Last week, I wrote several blog posts about the plight of so-called “Agunot,” which describes a woman whose husband has refused to grant her a Jewish divorce, via a get – the bill which the husband gives to the wife in order to free her to marry again.

In particular, I highlighted the plight of one agunah, Gital Dodelson, who has been fighting for over four years to receive a get from her husband.

ID-10014395(Photo courtesy of freedigitalphotos.net)

In the midst of the publicity and attention that Gital received after publishing an op-ed piece in the New York Post, a case captioned Katz v. Katz came down from the New York Supreme Court (this is the lowest court of New York in which divorces are granted), telling a similar story.

In Katz, the parties separated in 2008.  They entered into a “Separation Agreement” on May 17, 2010 pertaining to support, and joint custody/parenting time of their-then five year old child.  In May of 2012, the wife filed for a civil divorce in New York Supreme Court.

On March 25, 2013, the wife filed a motion seeking an award of maintenance (New York’s equivalent of alimony), child support and counsel fees.  In response, the husband sought to enforce the parties’ “Separation Agreement” of May 2010 and contended that all of the issues addressed in the wife’s application were already addressed therein.

Now, this is where the case bears striking similarity to Gital’s:

The wife’s counsel further argues that the wife did not waive her request for maintenance because the agreement is not binding. She argues that the plaintiff was a “victim of extortion” in the sum of $70,000.00 in order to obtain a get, a Jewish divorce, from the husband.

She stated that she only conceded to joint custody and to the parenting access schedule detailed in the May 17, 2010 writing because she “was intimidated to give in to the Defendant’s unreasonable demands of custody, visitation and holidays” and that she believed that the husband would not grant her a get [a religious divorce] unless she did so.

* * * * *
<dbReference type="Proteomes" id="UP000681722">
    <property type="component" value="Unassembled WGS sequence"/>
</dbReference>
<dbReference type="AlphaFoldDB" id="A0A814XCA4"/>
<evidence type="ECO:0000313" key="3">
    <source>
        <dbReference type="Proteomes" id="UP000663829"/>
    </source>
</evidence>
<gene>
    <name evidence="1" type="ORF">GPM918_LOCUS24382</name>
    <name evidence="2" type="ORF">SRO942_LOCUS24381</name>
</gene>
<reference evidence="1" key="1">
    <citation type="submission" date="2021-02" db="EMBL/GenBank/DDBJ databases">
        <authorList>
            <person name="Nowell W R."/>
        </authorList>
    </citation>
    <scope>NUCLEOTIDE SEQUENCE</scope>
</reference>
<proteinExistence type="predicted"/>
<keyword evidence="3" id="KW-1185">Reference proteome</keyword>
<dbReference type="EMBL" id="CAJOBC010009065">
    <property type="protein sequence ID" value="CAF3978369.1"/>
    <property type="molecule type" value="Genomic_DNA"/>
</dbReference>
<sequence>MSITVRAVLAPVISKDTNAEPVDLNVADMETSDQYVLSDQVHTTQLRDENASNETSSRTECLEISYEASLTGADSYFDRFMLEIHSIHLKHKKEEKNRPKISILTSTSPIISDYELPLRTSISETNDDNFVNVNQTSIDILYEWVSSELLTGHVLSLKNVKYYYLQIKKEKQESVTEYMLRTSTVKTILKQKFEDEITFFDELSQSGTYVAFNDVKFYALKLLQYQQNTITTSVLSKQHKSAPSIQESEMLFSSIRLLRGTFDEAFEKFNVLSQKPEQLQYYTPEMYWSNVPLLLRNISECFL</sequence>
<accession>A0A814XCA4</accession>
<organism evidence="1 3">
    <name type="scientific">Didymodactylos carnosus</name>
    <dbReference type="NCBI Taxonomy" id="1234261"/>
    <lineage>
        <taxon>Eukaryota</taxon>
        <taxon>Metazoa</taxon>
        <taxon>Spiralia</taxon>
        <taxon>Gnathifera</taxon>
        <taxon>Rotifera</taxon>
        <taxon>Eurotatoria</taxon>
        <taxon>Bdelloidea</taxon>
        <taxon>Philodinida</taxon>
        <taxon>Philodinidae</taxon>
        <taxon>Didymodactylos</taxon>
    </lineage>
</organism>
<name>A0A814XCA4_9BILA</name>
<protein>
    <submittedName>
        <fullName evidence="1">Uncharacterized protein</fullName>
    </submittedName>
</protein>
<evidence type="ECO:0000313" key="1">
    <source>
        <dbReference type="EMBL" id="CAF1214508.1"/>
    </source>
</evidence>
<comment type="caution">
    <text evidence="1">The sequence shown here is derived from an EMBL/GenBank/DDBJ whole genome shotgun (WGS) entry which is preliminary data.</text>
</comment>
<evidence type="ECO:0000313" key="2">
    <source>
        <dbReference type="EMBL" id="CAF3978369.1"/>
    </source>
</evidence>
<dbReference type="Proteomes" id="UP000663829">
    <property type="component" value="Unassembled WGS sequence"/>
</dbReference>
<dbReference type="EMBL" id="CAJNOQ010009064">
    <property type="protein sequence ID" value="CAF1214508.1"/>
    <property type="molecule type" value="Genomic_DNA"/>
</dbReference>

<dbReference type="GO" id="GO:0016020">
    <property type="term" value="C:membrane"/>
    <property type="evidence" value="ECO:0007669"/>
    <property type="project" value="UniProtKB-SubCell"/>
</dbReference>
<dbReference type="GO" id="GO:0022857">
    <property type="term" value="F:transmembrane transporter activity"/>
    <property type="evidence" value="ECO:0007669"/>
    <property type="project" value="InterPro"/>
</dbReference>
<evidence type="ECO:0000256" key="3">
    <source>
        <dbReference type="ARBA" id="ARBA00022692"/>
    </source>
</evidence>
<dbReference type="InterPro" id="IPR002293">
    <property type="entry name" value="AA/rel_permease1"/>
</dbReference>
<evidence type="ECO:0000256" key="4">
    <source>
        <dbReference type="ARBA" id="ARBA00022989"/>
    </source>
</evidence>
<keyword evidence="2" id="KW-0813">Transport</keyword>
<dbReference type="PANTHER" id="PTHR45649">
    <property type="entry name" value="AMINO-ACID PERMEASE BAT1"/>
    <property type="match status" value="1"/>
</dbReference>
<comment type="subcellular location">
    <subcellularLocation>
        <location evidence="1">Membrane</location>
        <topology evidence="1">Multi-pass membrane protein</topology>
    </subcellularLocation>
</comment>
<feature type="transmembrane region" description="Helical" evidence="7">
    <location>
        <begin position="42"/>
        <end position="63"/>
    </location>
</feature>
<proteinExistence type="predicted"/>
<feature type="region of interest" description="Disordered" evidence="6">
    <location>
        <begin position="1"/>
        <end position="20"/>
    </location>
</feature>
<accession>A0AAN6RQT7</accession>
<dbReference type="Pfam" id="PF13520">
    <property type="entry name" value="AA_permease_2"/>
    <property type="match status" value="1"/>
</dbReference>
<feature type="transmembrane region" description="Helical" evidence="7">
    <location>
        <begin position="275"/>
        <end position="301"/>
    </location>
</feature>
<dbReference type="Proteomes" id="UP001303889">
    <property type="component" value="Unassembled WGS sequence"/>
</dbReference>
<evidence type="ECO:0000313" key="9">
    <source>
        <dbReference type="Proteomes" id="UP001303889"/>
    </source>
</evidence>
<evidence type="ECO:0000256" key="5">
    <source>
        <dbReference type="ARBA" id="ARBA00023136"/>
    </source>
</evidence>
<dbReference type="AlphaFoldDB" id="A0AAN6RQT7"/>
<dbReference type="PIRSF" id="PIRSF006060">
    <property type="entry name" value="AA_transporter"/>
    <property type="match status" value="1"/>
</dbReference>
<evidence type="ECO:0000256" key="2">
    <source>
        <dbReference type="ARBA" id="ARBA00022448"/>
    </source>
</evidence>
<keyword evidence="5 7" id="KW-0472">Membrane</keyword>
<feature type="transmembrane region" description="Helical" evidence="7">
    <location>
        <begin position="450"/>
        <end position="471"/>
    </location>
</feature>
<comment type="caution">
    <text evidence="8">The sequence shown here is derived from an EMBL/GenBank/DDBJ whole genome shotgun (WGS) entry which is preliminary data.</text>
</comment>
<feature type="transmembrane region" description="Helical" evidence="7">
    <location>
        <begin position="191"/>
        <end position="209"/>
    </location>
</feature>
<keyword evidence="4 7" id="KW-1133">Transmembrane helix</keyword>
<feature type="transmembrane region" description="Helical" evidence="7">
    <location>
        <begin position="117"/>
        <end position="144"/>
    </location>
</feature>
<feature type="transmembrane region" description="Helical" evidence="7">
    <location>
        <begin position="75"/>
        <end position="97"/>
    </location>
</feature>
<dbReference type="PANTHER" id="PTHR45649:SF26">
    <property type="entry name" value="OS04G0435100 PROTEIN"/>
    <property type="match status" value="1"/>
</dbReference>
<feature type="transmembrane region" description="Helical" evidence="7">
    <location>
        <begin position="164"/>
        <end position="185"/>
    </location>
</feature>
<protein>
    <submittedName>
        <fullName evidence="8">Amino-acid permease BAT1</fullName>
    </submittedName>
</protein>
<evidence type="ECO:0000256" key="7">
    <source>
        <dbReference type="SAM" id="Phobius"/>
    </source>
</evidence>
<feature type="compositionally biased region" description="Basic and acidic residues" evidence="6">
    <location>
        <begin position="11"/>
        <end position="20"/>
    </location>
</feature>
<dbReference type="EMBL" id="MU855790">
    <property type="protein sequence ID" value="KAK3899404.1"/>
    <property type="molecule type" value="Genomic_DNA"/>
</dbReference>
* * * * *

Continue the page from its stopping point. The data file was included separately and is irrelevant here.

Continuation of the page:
Shedding light on the topic at hand, the wife stated that the “court is well aware of the uneven playing field for women in the Jewish orthodox community when negotiations are held to guarantee the giving of the get by the husband to the wife” and that the circumstances surrounding the husband granting her a get “were no different.”

To that end, she stated that she placed $50,000.00 in escrow to “guarantee performance” that the husband would grant her a get and that she has “not received [the escrow] money and believes that it has been given to the Defendant, and that he is using [her escrow] money to support this litigation.”  In the end, the Court invalidated the May 2010 “Separation Agreement” on procedural grounds.

Interesting, Gital’s story mirrors that of the wife in Katz v. Katz.  Gital obtained her divorce civilly, yet her husband still insists that arbitration to renegotiate the terms of their divorce be a precondition to granting the get.  Gital reported that attempts to arbitrate have failed, and that in their last attempt, her husband demanded that she renounce custody of their son and pay him over $300,000 in exchange for her get.

For that reason, it is no surprise that some view this “Agunah Crisis” as a woman’s issue; as one riddled with undertones of extortion and domestic abuse.

Indeed, Rabbi Jeremy Stern executive director of Organization for the Resolution of Agunot has stated of the issue “The refusal to issue a get is never justified and is defined in Jewish law as domestic abuse.” “It’s the last form of control the husband has over his wife,” added Stern. “The mentality is, ‘If I can’t have her, no one can.’ It’s fundamentally about control and spite.”

While not all cases of get abuse are reported, it begs the question as to how many Agunot exist with the same story as the wife in the Katz case or as Gital.

_____________________________________________________________________________

Eliana T. Baer is a frequent contributor to the New Jersey Family Legal Blog and a member of the Family Law Practice Group of Fox Rothschild LLP. Eliana practices in Fox Rothschild’s Princeton, New Jersey office and focuses her state-wide practice on representing clients on issues relating to divorce, equitable distribution, support, custody, adoption, domestic violence, premarital agreements and Appellate Practice. You can reach Eliana at (609) 895-3344, or etbaer@foxrothschild.com.

Leave a Reply

Your email address will not be published.